If the Open Cup brought the winner even $500,000 and a SuperLiga bid, MLS clubs might take it much more seriously.

  2. Bill Urban

    Tom:

    The article to which you linked makes no mention of the ultimate “responsibility” for the organization of the Open Cup: US Soccer. My general beat at ussoccerplayers.com is Major League Soccer, so the piece has a definite MLS slant. Nevertheless, a criticism that it is the USSF’s ultimate responsibility to promote the Open Cup is a legitimate one which others who have read the piece have made.

    Taking that into account, the awarding of a spot in the SuperLiga is well within the capability of MLS to arrange, since that tournament is organized by Soccer United Marketing.

    It would be easy to arrange; a snap of Don Garber’s fingers and it would be made so.

    As to whether that will actually happen…

    Probably not. As you noted, USL sides might lack the marketing appeal of an MLS club, although the league might do well to market such an event as its three top teams and a cinderella squad, like occasionally occurs in the Final Four in college hoops.

    Because the money from ticket sales is the bottom line in the SuperLiga, not organizing a competition to “improve US soccer,” as SUM surely spins it, a pot in the tournament for the Open Cup winners is unlikely to be arranged.

    But doing so would help the Open Cup’s market appeal, and would certainly cause MLS clubs to play more of their starters in the Cup, rather than their Reserve sides.

    The simple fact is that friendlies against “big” clubs sell more tickets than Open Cup matches, but somehow the Open Cup contests are cited as “schedule clogging” matches, whereas MLS clubs competing against teams from Europe on summer vacations in meaningless matches enthrall large groups of supporters who frankly should know better.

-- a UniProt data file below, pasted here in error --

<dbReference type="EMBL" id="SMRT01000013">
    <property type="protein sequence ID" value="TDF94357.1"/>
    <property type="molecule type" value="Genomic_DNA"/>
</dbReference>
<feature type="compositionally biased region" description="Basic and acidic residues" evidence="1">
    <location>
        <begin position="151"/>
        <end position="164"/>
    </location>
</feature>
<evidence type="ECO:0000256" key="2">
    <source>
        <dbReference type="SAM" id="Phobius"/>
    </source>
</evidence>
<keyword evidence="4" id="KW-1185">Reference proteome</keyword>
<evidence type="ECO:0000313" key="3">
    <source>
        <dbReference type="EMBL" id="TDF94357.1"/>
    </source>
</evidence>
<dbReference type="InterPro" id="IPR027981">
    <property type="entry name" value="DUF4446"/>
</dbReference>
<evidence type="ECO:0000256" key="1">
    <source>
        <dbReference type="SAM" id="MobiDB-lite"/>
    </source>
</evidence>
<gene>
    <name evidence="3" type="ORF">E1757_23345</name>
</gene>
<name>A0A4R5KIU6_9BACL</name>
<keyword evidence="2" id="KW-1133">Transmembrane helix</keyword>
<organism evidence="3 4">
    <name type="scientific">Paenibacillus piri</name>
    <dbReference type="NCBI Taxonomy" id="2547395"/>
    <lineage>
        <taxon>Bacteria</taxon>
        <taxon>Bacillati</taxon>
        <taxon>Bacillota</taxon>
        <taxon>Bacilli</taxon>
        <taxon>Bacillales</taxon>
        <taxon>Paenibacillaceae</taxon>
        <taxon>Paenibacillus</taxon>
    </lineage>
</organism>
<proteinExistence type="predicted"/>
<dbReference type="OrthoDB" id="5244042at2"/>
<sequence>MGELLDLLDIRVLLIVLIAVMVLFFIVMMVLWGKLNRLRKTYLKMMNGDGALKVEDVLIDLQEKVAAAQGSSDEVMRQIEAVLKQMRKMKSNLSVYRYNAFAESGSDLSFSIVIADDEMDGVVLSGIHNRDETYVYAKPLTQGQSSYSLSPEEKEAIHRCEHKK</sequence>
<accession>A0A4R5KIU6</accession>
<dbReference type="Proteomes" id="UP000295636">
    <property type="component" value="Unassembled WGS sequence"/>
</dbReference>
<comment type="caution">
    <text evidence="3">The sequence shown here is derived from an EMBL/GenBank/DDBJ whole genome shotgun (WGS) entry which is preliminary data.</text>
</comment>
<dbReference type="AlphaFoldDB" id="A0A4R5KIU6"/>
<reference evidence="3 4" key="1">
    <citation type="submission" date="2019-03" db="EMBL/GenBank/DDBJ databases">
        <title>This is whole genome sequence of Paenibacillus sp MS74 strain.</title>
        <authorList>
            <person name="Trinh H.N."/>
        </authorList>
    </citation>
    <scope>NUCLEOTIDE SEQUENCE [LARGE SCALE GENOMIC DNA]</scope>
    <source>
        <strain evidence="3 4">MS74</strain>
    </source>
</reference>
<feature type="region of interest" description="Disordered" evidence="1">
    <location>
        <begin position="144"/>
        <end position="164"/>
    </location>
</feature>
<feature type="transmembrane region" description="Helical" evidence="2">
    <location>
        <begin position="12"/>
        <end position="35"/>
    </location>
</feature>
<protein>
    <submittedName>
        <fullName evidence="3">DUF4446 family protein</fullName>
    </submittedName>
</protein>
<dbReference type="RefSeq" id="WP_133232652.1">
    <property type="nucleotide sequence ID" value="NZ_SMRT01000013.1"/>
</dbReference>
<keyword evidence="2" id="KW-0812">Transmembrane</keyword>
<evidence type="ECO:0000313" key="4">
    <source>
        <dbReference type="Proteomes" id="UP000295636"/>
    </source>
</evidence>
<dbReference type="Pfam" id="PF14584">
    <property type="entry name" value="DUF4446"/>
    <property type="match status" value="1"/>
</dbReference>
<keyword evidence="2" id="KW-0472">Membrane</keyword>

This is the reality in US soccer, and this is why the Open Cup ranks a distant fifth in relative match importance for soccer supporters behind MLS matches, friendlies, (and in some cases the order of those two is reversed) the SuperLiga and the CONCACAF Champions Cup.

    Kind Regards,

    Bill Urban
    ussoccerplayers.com

  3. Bob

    A tournament is an interesting idea, but the majority of USL First Division teams don’t begin training camp until March. Some even start camp in early April. The shorter their preseason training the less they have to pay their players.

    One simple way to increase interest is to schedule the games on weekends. This would disrupt the MLS and USL schedules, but would improve the attendance at the games. Sign a deal with FSC or ESPN to cover one game per round and that would help too.

    One difficulty is that MLS and USL are different entities with different agendas. They aren’t on the same page a lot of the time and the perception I have is that USL folks sometimes find MLS hostile to their efforts.

  4. Max J. Rosenthal

    Someone at the DC boards at BigSoccer asked a decent question: is there any compelling reason other than our love of the FA Cup that this tournament should matter?

    I frankly think there are several, and that it should be taken more seriously, but I think there are decent arguments to be made that the USOC is the least of US Soccer’s worries. For one, both them and MLS have larger issues to face in getting the Nats and MLS teams into households that wouldn’t have cared before, and only big victories and international affirmation are going to do that in a lot of cases.

  5. Thomas Dunmore

    It might be the least of worries, but if you could create a showcase event on ESPN, you’d be reaching new households. I also think growing grassroots soccer is important, and it provides great exposure for USL teams.

    There are lots of reasons it should be marketed better, but it’s certainly true there are other priorities too. Still, if MLS teams are going to enter the Cup, why not ensure the tournament is as fun as possible and reaches as many folks as it can?

  6. Pingback: Fire’s Cup Run Ends Before It Begins - Team News - The Offside - Chicago Fire MLS Soccer Blog

  7. ursus arctos

    Not that it was timeless prose, but might you have an idea what happened to my prior comment?

    It wasn’t there, then was, and now has “disappeared” again.

    In any event, I think that a properly-organized and promoted Open Cup could well provide an alternative point of entree to “households that wouldn’t have cared before”.

    One shouldn’t under-estimate the appeal of “giant killings” and “Cinderella stories” to the casual sports fan who may not now give a crap about the national team or any MLS franchise.

    In a media landscape that gives wall to wall coverage of the Nathan’s Hot Dog Eating Contest, there is clearly room for the Open Cup.

  8. Thomas Dunmore

    I’m sorry, ursus, I can’t find it anywhere on the admin side. Apologies for that, certainly not intentional.

    I agree entirely with your point though!